Ruby can now fix broken robots, but it’s a lonely world where she is the only inhabitant. To fix that, let’s add another character in the Scene. And to make the new character useful, let’s allow Ruby to talk to it and give her a mighty quest: to fix all the robots!
Recommended Unity Versions
World Interactions - Dialogue Raycast
Creating the character
The first task is to create a character, which will be a frog called Jambi. Now that you are getting used to Unity, this should quick and straightforward. To make it even easier, the character uses a single looping animation.
The Sprite Atlas to use is JambiSheet in the Art/Sprites/Characters folder.
Slice your sprites using the Sprite Atlas format of 4 by 4 sprites.
Import the Sprites into the Scene to create the character. Tip: if you select the 3 sprites in your Project folder and drag them all at once into the Hierarchy, Unity creates the animation of those 3 frames automatically for you and assigns it to the newly created GameObject, so it will play automatically and no other action is needed:
Go back to your Jambi sprite atlas in your Project window asset and change the Pixel per Unit setting to something you think will look nice. Change the value, press Apply and check in the scene view if Jambi is the right size for you. We used 150.
Add a Box Collider 2D and scale it to cover the bottom of the Sprite like we did for our main character or our enemy.
Create a layer called “NPC” (for Non Player Character) and set your character GameObject to that.
Finally, rename the GameObject Jambi and create a Prefab out of that GameObject.
You can now enter play mode and test your character is properly animated and collides correctly.
If the animation that was created automatically looks like it’s running too fast, you can always change the sample rate in the Animation window (menu Window > Animation > Animation), just like we did for our handmade animation clip.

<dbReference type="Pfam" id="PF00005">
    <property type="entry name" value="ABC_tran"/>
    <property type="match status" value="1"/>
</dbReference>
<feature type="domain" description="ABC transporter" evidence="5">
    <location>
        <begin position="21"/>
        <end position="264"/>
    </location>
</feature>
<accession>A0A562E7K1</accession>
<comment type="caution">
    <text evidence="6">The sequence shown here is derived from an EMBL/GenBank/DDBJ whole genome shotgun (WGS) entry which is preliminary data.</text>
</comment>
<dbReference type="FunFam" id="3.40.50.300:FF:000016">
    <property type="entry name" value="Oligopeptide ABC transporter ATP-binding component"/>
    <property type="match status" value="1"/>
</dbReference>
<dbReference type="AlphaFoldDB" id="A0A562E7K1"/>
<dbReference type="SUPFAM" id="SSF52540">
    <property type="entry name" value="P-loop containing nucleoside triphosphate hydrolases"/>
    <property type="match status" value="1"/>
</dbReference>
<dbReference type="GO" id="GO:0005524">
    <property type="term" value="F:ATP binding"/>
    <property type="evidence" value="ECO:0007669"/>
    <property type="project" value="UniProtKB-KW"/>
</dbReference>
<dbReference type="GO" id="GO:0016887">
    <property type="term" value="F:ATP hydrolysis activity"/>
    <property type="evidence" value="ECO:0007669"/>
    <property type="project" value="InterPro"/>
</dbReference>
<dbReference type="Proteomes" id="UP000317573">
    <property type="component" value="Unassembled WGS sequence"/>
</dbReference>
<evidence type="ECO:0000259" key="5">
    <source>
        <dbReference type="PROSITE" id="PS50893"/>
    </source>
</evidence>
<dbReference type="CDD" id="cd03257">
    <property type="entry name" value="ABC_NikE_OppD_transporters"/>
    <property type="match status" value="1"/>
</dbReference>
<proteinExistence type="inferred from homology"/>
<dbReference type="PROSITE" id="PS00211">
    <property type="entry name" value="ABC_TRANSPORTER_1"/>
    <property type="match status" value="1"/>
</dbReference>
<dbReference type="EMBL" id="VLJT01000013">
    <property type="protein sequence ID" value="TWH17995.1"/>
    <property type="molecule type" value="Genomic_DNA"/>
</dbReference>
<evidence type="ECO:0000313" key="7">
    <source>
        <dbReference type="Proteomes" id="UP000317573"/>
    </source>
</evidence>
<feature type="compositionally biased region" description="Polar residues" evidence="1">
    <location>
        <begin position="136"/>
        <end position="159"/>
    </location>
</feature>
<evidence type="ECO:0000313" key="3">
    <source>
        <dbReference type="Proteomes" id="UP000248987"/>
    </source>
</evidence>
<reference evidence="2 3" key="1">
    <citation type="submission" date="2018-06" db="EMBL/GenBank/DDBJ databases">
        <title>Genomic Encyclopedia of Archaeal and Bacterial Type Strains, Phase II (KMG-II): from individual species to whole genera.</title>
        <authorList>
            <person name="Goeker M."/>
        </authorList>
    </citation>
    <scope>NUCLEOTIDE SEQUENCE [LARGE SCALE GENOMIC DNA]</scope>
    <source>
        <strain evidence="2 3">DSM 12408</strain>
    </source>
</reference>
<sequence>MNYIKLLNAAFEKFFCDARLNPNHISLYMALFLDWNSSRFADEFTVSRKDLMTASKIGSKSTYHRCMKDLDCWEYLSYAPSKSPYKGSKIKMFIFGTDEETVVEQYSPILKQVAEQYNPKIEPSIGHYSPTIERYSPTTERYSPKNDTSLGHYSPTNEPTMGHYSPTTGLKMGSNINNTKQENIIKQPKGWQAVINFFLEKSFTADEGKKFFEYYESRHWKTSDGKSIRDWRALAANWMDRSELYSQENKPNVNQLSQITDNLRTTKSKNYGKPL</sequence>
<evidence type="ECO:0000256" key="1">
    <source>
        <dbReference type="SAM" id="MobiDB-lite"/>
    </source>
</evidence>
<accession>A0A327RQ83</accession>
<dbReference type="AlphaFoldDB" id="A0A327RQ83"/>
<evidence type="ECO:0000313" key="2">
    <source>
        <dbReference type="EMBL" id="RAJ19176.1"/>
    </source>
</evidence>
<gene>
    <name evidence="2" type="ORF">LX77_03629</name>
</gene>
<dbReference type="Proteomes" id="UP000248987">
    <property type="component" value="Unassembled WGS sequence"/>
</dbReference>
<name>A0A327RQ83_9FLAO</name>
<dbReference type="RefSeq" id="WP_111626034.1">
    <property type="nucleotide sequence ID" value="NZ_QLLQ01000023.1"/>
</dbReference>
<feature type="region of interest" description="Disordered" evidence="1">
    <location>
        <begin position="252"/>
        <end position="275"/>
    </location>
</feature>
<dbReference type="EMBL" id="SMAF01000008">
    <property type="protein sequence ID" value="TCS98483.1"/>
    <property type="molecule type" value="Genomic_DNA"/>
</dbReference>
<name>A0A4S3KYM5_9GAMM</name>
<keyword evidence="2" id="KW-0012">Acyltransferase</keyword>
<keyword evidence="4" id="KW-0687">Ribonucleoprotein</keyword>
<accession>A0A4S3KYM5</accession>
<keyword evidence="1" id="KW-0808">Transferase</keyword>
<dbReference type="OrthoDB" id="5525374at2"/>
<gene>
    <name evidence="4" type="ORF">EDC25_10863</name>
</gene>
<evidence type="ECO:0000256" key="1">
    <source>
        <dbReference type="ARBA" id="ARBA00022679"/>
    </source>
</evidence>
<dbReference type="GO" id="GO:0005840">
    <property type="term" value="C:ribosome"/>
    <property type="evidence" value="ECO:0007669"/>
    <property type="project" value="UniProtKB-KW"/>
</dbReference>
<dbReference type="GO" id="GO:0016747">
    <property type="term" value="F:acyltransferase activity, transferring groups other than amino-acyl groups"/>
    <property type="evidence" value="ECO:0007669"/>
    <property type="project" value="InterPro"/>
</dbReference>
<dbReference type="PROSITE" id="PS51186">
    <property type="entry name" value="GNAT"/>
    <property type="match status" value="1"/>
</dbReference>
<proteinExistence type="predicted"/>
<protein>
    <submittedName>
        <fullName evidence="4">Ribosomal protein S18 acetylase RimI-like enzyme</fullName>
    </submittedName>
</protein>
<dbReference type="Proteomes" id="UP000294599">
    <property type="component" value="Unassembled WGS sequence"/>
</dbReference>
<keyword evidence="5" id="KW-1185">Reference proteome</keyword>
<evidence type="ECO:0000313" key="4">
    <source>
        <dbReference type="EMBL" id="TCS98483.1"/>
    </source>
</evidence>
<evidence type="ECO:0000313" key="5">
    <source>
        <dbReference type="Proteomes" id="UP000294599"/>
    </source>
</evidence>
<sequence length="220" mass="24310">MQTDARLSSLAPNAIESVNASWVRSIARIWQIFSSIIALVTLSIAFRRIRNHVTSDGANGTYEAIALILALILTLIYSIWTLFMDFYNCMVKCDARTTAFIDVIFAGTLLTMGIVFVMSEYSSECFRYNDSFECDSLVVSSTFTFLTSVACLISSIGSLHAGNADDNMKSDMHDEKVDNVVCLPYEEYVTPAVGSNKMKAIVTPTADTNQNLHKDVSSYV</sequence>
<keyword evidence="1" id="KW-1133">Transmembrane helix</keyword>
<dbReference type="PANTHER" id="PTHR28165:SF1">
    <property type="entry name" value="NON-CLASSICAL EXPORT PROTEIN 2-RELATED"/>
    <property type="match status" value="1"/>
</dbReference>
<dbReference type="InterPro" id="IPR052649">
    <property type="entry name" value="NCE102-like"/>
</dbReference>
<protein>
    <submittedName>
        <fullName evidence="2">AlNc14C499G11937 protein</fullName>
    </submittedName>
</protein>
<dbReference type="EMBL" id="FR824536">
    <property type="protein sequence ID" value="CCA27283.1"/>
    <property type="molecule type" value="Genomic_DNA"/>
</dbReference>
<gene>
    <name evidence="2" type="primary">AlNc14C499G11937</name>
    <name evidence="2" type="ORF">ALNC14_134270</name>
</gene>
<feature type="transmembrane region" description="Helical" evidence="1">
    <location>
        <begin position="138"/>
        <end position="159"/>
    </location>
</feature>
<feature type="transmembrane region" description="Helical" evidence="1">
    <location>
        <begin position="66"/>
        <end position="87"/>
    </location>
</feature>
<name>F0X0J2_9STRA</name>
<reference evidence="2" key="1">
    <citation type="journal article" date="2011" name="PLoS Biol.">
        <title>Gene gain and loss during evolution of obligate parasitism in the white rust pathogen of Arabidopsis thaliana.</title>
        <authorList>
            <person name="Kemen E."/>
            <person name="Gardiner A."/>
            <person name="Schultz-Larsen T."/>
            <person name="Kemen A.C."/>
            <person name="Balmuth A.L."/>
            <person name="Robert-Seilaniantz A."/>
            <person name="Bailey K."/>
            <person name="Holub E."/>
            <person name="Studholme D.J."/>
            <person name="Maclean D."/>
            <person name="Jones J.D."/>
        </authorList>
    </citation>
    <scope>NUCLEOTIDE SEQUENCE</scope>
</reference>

Now we need to add code so that Ruby can talk to our frog character. First, we need to know if Ruby is standing in front of the character.
We could place a trigger in front of the frog character and if Ruby walks on that trigger, then the dialog starts. But this means that Ruby could be turning her back to the frog and still be able to talk to it.
Instead, we will use a physics system feature that is really useful in interactive applications: raycasting. Raycasting is the action of casting a ray in the Scene and checking to see if that ray intersects with a collider. A ray has a start point, a direction and a length, and we say we “cast” the ray because the test is made from the start point, all along the ray until its end.
Here we will cast a ray from our main character’s position, in the direction she is looking, for a small distance like 1 or 1.5 units. To do this, add the following code in your Update function of your RubyController:
RaycastHit2D hit = Physics2D.Raycast(rigidbody2d.position + Vector2.up * 0.2f, lookDirection, 1.5f, LayerMask.GetMask("NPC"));
if (hit.collider != null)
Debug.Log("Raycast has hit the object " + hit.collider.gameObject);
Let’s take a look at that code in detail:
In the first line, we check to see if the X key is pressed, just like we did in the projectile lesson. This will be our “talk” button. If you want this to work across multiple devices instead, you can use input axes (for a reminder, see the character controller movement lesson).
If that key is pressed, we enter the if block and start our raycast.
First, we declare a new variable of type RaycastHit2D. This variable stores the result of a raycast, which is given to us by Physics2D.Raycast. There are multiple versions of Physics2D.Raycast (for all variants, take a look at the Scripting API), but the version we use here has 4 arguments: